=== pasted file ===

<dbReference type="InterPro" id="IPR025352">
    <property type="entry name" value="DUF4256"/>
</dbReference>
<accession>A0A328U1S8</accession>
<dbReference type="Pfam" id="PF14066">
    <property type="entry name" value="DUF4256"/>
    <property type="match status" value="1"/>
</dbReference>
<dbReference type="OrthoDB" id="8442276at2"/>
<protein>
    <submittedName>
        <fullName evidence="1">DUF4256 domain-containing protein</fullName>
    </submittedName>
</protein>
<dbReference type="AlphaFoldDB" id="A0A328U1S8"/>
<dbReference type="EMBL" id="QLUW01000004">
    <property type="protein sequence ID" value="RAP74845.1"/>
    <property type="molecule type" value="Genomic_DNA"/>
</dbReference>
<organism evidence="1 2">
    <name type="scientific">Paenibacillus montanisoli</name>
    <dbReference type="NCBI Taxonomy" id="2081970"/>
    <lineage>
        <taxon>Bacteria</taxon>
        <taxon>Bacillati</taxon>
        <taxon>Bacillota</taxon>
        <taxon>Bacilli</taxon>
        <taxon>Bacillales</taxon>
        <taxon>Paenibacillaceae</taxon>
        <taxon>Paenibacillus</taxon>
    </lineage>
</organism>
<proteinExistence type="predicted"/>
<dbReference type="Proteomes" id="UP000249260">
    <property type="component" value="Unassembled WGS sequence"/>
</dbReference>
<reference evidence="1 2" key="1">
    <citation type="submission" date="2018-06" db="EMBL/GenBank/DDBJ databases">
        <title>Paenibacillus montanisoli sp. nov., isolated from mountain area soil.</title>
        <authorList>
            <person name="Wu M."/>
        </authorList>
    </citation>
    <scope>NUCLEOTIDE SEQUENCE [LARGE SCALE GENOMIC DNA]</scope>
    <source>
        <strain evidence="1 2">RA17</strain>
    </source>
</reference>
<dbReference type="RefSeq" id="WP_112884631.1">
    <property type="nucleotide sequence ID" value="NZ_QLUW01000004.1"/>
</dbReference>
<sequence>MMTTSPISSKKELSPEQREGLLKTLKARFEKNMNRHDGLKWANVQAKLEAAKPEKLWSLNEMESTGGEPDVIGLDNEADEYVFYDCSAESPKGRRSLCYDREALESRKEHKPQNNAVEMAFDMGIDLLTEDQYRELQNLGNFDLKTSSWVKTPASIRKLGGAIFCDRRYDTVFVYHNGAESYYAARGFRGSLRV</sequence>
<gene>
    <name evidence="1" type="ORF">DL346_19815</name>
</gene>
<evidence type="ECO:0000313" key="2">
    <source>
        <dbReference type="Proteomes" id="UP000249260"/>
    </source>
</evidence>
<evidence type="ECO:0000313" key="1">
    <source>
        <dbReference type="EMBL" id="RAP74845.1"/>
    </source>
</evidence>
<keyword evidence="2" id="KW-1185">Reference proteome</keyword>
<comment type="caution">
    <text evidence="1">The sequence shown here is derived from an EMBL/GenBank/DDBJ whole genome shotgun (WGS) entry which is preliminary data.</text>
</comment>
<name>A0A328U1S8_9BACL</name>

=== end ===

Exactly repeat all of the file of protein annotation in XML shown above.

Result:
<dbReference type="InterPro" id="IPR025352">
    <property type="entry name" value="DUF4256"/>
</dbReference>
<accession>A0A328U1S8</accession>
<dbReference type="Pfam" id="PF14066">
    <property type="entry name" value="DUF4256"/>
    <property type="match status" value="1"/>
</dbReference>
<dbReference type="OrthoDB" id="8442276at2"/>
<protein>
    <submittedName>
        <fullName evidence="1">DUF4256 domain-containing protein</fullName>
    </submittedName>
</protein>
<dbReference type="AlphaFoldDB" id="A0A328U1S8"/>
<dbReference type="EMBL" id="QLUW01000004">
    <property type="protein sequence ID" value="RAP74845.1"/>
    <property type="molecule type" value="Genomic_DNA"/>
</dbReference>
<organism evidence="1 2">
    <name type="scientific">Paenibacillus montanisoli</name>
    <dbReference type="NCBI Taxonomy" id="2081970"/>
    <lineage>
        <taxon>Bacteria</taxon>
        <taxon>Bacillati</taxon>
        <taxon>Bacillota</taxon>
        <taxon>Bacilli</taxon>
        <taxon>Bacillales</taxon>
        <taxon>Paenibacillaceae</taxon>
        <taxon>Paenibacillus</taxon>
    </lineage>
</organism>
<proteinExistence type="predicted"/>
<dbReference type="Proteomes" id="UP000249260">
    <property type="component" value="Unassembled WGS sequence"/>
</dbReference>
<reference evidence="1 2" key="1">
    <citation type="submission" date="2018-06" db="EMBL/GenBank/DDBJ databases">
        <title>Paenibacillus montanisoli sp. nov., isolated from mountain area soil.</title>
        <authorList>
            <person name="Wu M."/>
        </authorList>
    </citation>
    <scope>NUCLEOTIDE SEQUENCE [LARGE SCALE GENOMIC DNA]</scope>
    <source>
        <strain evidence="1 2">RA17</strain>
    </source>
</reference>
<dbReference type="RefSeq" id="WP_112884631.1">
    <property type="nucleotide sequence ID" value="NZ_QLUW01000004.1"/>
</dbReference>
<sequence>MMTTSPISSKKELSPEQREGLLKTLKARFEKNMNRHDGLKWANVQAKLEAAKPEKLWSLNEMESTGGEPDVIGLDNEADEYVFYDCSAESPKGRRSLCYDREALESRKEHKPQNNAVEMAFDMGIDLLTEDQYRELQNLGNFDLKTSSWVKTPASIRKLGGAIFCDRRYDTVFVYHNGAESYYAARGFRGSLRV</sequence>
<gene>
    <name evidence="1" type="ORF">DL346_19815</name>
</gene>
<evidence type="ECO:0000313" key="2">
    <source>
        <dbReference type="Proteomes" id="UP000249260"/>
    </source>
</evidence>
<evidence type="ECO:0000313" key="1">
    <source>
        <dbReference type="EMBL" id="RAP74845.1"/>
    </source>
</evidence>
<keyword evidence="2" id="KW-1185">Reference proteome</keyword>
<comment type="caution">
    <text evidence="1">The sequence shown here is derived from an EMBL/GenBank/DDBJ whole genome shotgun (WGS) entry which is preliminary data.</text>
</comment>
<name>A0A328U1S8_9BACL</name>